Specialists from Natural Resources Wales are tracking the spread of a disease affecting larch trees by conducting helicopter surveys of public and private forests across Wales.
Initial results from a survey earlier this month found the disease (Phytophthora ramorum) may not have spread as widely as in previous years.
Ten new sites have been identified covering approximately 40 hectares (approximately 40,000 trees) of forestry that warrant further investigation. This is in comparison with results in 2013 which found the disease, which is highly infectious and fatal to larch, had spread to over 3000 hectares, approximately 3 million trees.
The rapid spread of the disease could have been the result of the exceptionally wet summer in 2012, which created the ideal conditions for the spores to spread and infect new trees.
The discovery that the spread of the disease is not as widespread may be the result of the drier summer last year.
Aerial surveys are the best way to spot potential new areas of infection as the larch trees bud or flush during the spring.
It is the first part of the process to identify new areas of infection. These will be followed by further surveying and sampling work on the ground to confirm the presence of the disease.
Under the Welsh Government strategy for tackling the disease, new areas of infection will be targeted quickly to try and slow the spread.
This usually involves felling, but in some areas, Natural Resources Wales is experimenting with a stem injection treatment that kills the trees to stop the spores that spread the disease from being produced.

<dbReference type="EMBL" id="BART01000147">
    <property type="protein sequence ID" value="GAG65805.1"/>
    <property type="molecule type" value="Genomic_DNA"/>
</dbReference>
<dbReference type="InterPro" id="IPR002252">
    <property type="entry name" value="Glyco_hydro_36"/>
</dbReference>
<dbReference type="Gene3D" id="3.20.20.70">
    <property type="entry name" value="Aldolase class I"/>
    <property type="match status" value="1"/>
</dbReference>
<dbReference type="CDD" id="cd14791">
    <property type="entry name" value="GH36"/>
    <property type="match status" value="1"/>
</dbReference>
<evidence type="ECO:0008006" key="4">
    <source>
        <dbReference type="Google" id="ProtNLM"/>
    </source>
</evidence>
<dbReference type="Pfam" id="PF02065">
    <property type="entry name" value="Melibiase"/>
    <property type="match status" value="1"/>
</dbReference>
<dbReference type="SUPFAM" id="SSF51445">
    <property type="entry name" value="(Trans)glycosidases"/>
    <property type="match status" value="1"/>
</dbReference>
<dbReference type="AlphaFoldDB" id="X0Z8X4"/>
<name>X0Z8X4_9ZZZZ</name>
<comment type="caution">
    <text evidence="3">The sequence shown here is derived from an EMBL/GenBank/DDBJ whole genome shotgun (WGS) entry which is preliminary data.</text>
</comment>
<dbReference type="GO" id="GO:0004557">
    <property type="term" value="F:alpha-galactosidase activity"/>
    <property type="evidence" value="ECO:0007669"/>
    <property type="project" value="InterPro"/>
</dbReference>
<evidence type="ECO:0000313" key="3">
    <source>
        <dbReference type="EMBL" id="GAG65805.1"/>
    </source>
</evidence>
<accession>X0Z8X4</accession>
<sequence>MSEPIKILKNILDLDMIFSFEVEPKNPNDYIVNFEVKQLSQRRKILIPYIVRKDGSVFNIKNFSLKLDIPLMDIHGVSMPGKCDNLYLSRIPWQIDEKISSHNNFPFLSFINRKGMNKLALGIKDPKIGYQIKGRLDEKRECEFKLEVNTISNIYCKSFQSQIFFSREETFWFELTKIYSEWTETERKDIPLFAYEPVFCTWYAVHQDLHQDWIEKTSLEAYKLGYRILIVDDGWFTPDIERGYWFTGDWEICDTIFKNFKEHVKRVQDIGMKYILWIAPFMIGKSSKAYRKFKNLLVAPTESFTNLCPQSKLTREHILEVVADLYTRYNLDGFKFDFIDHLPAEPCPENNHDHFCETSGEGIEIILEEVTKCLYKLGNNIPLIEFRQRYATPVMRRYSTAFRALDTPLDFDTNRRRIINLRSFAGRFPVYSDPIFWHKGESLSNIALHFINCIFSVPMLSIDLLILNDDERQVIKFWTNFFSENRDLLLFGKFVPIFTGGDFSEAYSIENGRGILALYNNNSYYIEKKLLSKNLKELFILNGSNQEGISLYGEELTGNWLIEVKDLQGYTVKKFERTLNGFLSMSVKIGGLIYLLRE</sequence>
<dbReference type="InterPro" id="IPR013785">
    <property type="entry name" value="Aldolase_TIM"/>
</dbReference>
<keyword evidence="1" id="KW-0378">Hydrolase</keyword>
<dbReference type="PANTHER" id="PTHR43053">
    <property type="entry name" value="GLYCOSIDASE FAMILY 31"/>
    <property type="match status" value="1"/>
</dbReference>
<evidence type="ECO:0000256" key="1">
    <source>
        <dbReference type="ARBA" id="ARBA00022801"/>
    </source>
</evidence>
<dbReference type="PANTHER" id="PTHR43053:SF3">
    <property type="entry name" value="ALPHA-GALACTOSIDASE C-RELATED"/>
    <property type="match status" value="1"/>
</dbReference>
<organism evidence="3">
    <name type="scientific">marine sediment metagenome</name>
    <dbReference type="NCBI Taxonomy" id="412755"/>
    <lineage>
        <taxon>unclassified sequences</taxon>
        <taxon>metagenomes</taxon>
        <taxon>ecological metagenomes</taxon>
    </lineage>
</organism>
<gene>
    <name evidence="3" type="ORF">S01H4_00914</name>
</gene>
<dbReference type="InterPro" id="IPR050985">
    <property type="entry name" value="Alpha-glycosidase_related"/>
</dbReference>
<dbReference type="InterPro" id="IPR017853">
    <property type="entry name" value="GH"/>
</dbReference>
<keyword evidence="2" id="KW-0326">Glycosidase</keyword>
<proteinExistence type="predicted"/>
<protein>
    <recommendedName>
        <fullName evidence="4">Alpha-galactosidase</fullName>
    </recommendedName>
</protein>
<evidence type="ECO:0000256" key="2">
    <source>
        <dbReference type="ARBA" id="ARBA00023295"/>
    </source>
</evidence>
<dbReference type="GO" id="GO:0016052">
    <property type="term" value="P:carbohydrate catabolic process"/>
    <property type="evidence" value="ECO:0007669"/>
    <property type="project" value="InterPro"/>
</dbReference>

Since the disease was first identified in Wales in 2010, more than 6000 hectares (14,500 acres) of woodland have become infected, which is roughly around 6 million trees.
More than 2 million larch trees on the Welsh Government woodland estate have so far been felled with more work planned in areas Cwmcarn Forest.
The organisation announced recently that Cwmcarn Forest Drive in south Wales will close later this year as approximately 160,000 infected larch trees will need to be felled.
Work is ongoing to replant with different, more varied species like native oak, lime and rowan, as well as more marketable timber like spruce.
This will help create more attractive forests for people to visit and make them more resilient to diseases and climate change.
Of the 3.4 million trees planted in the last 18 months by Natural Resources Wales, 750,000 of these will replace those felled because of the disease.
The replanting is targeted at areas where it will have the maximum benefit for people, the environment and the economy.
Ceri Davies from Natural Resources Wales said:
“These results are encouraging compared to what we found last year but more trees may show signs of infection as they flush later in the year.
“The work we are doing, from the survey work, to felling and replanting, is all aiming to try and slow down the spread of this disease in our larch trees.
“Unfortunately, those trees that are infected will die or be felled, but we are taking the opportunity this gives us to create better, more resilient forests for the future.”
People can find advice on what measures they can take to manage the spread of diseases on the Natural Resources Wales website (www.naturalresourceswales.gov.uk).
These include keeping to the woodland paths, keeping dogs on leads and cleaning footwear and clothing of all soil, needles and plant debris at the end of your visit.